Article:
St. Louis should close 17 schools, superintendent says
This article first appeared in the St. Louis Beacon, Feb. 26, 2009 - St. Louis Public Schools Superintendent Kelvin Adams got a warm public reception Thursday night to his recommendation that the district close 17 schools to help balance the budget.
The reaction was in sharp contrast to widespread public displeasure over recommendations in a recent report by MGT America Inc., the consulting firm that the Special Administrative Board hired to help it decide which schools to shut down. The SAB later asked Adams and his staff to review MGT's report and come up with their own recommendations.
Rick Sullivan, head of the SAB, noted that the district faces a $36 million budget deficit and that closing some schools would help trim some of its costs. While MGT's recommendations would have taken the district a long way toward closing the deficit, Adams noted that his proposals would result in a savings of $7.7 million.
"The superintendent's plans would save us millions, but we know we'd have to find more savings," Sullivan said, adding that other sources, including federal stimulus funds for education, would have a positive impact on the schools budget.
Sullivan said the SAB will next review Adams' recommendations and those from the consultant and will make a decision that will be announced during the March 12 board meeting.
The crowd was generally polite save for a mild disruption about half an hour into Adams' presentation by about four people, one of whom carried material for the campaign of mayoral Green Party candidate Elston K. McCowan. After school security officials escorted the protesters out, Adams' presentation went on without incident.
Asked whether it made sense to pay the consulting firm over $500,000 for recommendations in light of Adams' work, Sullivan said, "That (MGT) report gave us very objective information from which to work. I don't think Dr. Adams could have done what we asked him to do without that report."
Among those supporting Adams' recommendations was Peter Downs, a member of the elected board and a critic of some SAB policies. Downs said he was pleased by Adams' presentation but said the real challenge in public education in the city was declining enrollment. He said students that have left haven't all gone to charter schools but probably have moved out of the district.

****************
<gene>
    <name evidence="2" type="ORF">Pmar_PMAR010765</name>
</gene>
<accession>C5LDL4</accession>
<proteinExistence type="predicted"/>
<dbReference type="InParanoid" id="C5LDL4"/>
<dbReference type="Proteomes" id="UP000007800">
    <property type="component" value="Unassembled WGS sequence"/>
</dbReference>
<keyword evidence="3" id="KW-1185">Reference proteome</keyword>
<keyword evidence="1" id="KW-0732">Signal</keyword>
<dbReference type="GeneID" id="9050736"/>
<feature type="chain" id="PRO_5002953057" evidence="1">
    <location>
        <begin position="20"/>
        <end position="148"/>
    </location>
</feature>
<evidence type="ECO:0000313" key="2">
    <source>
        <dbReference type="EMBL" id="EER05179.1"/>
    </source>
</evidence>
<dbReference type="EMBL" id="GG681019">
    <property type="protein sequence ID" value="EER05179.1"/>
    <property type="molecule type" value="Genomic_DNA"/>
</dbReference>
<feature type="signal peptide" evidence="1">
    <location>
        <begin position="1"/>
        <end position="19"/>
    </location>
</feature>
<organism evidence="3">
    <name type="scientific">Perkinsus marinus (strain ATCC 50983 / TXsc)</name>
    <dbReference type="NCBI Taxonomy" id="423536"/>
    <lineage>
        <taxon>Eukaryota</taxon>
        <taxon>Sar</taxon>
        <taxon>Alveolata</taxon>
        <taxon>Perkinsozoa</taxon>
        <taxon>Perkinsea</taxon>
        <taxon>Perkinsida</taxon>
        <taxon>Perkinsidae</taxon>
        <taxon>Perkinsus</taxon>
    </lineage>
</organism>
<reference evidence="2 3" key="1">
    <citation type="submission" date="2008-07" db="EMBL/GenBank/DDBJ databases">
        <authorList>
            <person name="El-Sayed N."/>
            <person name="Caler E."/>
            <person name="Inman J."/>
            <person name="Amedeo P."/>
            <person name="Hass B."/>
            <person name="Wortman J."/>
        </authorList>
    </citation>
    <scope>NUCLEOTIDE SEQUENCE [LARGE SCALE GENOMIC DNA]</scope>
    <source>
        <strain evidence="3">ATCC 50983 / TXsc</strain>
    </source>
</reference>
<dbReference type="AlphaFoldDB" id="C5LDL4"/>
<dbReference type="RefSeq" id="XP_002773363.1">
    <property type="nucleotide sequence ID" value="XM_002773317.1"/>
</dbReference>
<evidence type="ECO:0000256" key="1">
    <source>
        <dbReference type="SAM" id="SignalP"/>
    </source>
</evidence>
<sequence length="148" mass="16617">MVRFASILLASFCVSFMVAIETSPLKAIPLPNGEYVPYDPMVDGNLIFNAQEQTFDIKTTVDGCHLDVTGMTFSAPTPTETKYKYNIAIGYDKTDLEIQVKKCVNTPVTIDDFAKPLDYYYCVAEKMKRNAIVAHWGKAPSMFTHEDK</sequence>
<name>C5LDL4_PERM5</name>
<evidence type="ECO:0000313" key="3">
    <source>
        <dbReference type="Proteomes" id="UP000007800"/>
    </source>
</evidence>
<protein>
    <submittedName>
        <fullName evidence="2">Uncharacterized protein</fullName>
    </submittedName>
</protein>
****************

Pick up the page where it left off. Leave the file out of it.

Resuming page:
"You can't blame charters, but you can blame city policy that says 'We want charter school choice' instead of improving public schools," Downs said.
In an interview following his presentation, Adams also talked about the need for more outreach to parents and other stakeholders, and he embraced the full service community school concept, which involves putting more social services and community services in school buildings. Mary Armstrong, president of the St. Louis teachers' union, Local 420, saw plenty of good suggestions in Adams' presentation. She was especially pleased by discussions about full service community schools. Adams acknowledged in an interview that that idea stemmed partly from dialogue with teachers and residents.
Some parents and students also were pleased, judging from the amount of clapping heard after Adams announced that schools such as McKinley, Gateway and Gallaudet would remain open at their current sites.
Adams is urging that Gateway be remodeled or that a new school be built. He also said the district needs to make a strong recruitment effort to increase enrollment at McKinley, and that Gallaudet also needed to boost its enrollment.
In addition to Gallaudet, McKinley and Gateway, schools that Adams called for leaving open include: Henry, Mallinckrodt, Ames, Shaw, Shenandoah, Hickey, Bunch, L'Ouverture, Langston, Stevens, Nottingham, Cleveland and Northwest.
Schools that he would close in June of this year are: Ashland, Baden, Clark, Des Peres, Mark Twain, Washington, Scruggs, Shepard, Simmons, Blewett, Stowe, Turner, Roosevelt, and Kottmeyer. He also would recommended closing Cote Brilliante, Mann and Sherman in June of 2011.
Initially, there was an outcry among some North Side residents that Sumner would be among schools that MGT would target for shutdown. But the high school wasn't on MGT's list; nor was it mentioned by Adams in his presentation Thursday night.